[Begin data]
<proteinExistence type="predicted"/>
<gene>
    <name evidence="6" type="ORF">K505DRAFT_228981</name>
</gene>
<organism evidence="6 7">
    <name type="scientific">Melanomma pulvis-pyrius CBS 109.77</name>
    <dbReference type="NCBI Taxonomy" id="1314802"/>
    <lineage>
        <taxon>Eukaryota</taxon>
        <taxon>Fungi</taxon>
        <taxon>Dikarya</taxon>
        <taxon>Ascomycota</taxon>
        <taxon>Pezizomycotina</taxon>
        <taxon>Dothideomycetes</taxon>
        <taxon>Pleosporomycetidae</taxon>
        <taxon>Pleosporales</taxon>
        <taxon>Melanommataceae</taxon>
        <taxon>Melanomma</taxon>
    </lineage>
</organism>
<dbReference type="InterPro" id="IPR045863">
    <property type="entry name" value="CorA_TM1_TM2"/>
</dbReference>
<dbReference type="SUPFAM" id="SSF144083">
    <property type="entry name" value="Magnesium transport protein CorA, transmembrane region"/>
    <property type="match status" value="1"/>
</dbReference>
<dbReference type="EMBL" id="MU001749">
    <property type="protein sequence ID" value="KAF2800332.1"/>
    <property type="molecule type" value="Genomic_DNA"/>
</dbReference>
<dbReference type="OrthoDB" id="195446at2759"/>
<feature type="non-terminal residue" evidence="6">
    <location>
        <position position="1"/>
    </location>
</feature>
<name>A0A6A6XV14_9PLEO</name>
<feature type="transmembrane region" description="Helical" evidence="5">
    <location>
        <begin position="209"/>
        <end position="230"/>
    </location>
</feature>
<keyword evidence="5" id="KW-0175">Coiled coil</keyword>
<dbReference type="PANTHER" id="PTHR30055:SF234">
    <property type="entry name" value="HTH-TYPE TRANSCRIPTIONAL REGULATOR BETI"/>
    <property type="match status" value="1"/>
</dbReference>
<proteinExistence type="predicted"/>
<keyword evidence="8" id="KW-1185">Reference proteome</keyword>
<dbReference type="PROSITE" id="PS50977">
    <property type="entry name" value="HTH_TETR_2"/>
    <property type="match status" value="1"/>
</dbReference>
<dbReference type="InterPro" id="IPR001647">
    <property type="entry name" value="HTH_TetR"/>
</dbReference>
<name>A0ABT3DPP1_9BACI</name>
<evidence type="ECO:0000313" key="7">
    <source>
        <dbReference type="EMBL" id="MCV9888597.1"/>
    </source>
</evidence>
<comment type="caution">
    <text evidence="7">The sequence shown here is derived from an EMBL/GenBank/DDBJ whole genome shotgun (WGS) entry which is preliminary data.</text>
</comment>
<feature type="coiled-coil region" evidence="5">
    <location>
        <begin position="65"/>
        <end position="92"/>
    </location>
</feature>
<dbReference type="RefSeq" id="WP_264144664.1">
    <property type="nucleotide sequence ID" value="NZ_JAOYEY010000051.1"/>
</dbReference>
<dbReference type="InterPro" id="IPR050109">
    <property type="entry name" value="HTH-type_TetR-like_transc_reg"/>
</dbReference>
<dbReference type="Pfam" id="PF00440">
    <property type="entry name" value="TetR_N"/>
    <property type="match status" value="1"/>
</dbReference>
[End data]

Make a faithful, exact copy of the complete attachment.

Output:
<proteinExistence type="predicted"/>
<gene>
    <name evidence="6" type="ORF">K505DRAFT_228981</name>
</gene>
<organism evidence="6 7">
    <name type="scientific">Melanomma pulvis-pyrius CBS 109.77</name>
    <dbReference type="NCBI Taxonomy" id="1314802"/>
    <lineage>
        <taxon>Eukaryota</taxon>
        <taxon>Fungi</taxon>
        <taxon>Dikarya</taxon>
        <taxon>Ascomycota</taxon>
        <taxon>Pezizomycotina</taxon>
        <taxon>Dothideomycetes</taxon>
        <taxon>Pleosporomycetidae</taxon>
        <taxon>Pleosporales</taxon>
        <taxon>Melanommataceae</taxon>
        <taxon>Melanomma</taxon>
    </lineage>
</organism>
<dbReference type="InterPro" id="IPR045863">
    <property type="entry name" value="CorA_TM1_TM2"/>
</dbReference>
<dbReference type="SUPFAM" id="SSF144083">
    <property type="entry name" value="Magnesium transport protein CorA, transmembrane region"/>
    <property type="match status" value="1"/>
</dbReference>
<dbReference type="EMBL" id="MU001749">
    <property type="protein sequence ID" value="KAF2800332.1"/>
    <property type="molecule type" value="Genomic_DNA"/>
</dbReference>
<dbReference type="OrthoDB" id="195446at2759"/>
<feature type="non-terminal residue" evidence="6">
    <location>
        <position position="1"/>
    </location>
</feature>
<name>A0A6A6XV14_9PLEO</name>
<feature type="transmembrane region" description="Helical" evidence="5">
    <location>
        <begin position="209"/>
        <end position="230"/>
    </location>
</feature>
<keyword evidence="5" id="KW-0175">Coiled coil</keyword>
<dbReference type="PANTHER" id="PTHR30055:SF234">
    <property type="entry name" value="HTH-TYPE TRANSCRIPTIONAL REGULATOR BETI"/>
    <property type="match status" value="1"/>
</dbReference>
<proteinExistence type="predicted"/>
<keyword evidence="8" id="KW-1185">Reference proteome</keyword>
<dbReference type="PROSITE" id="PS50977">
    <property type="entry name" value="HTH_TETR_2"/>
    <property type="match status" value="1"/>
</dbReference>
<dbReference type="InterPro" id="IPR001647">
    <property type="entry name" value="HTH_TetR"/>
</dbReference>
<name>A0ABT3DPP1_9BACI</name>
<evidence type="ECO:0000313" key="7">
    <source>
        <dbReference type="EMBL" id="MCV9888597.1"/>
    </source>
</evidence>
<comment type="caution">
    <text evidence="7">The sequence shown here is derived from an EMBL/GenBank/DDBJ whole genome shotgun (WGS) entry which is preliminary data.</text>
</comment>
<feature type="coiled-coil region" evidence="5">
    <location>
        <begin position="65"/>
        <end position="92"/>
    </location>
</feature>
<dbReference type="RefSeq" id="WP_264144664.1">
    <property type="nucleotide sequence ID" value="NZ_JAOYEY010000051.1"/>
</dbReference>
<dbReference type="InterPro" id="IPR050109">
    <property type="entry name" value="HTH-type_TetR-like_transc_reg"/>
</dbReference>
<dbReference type="Pfam" id="PF00440">
    <property type="entry name" value="TetR_N"/>
    <property type="match status" value="1"/>
</dbReference>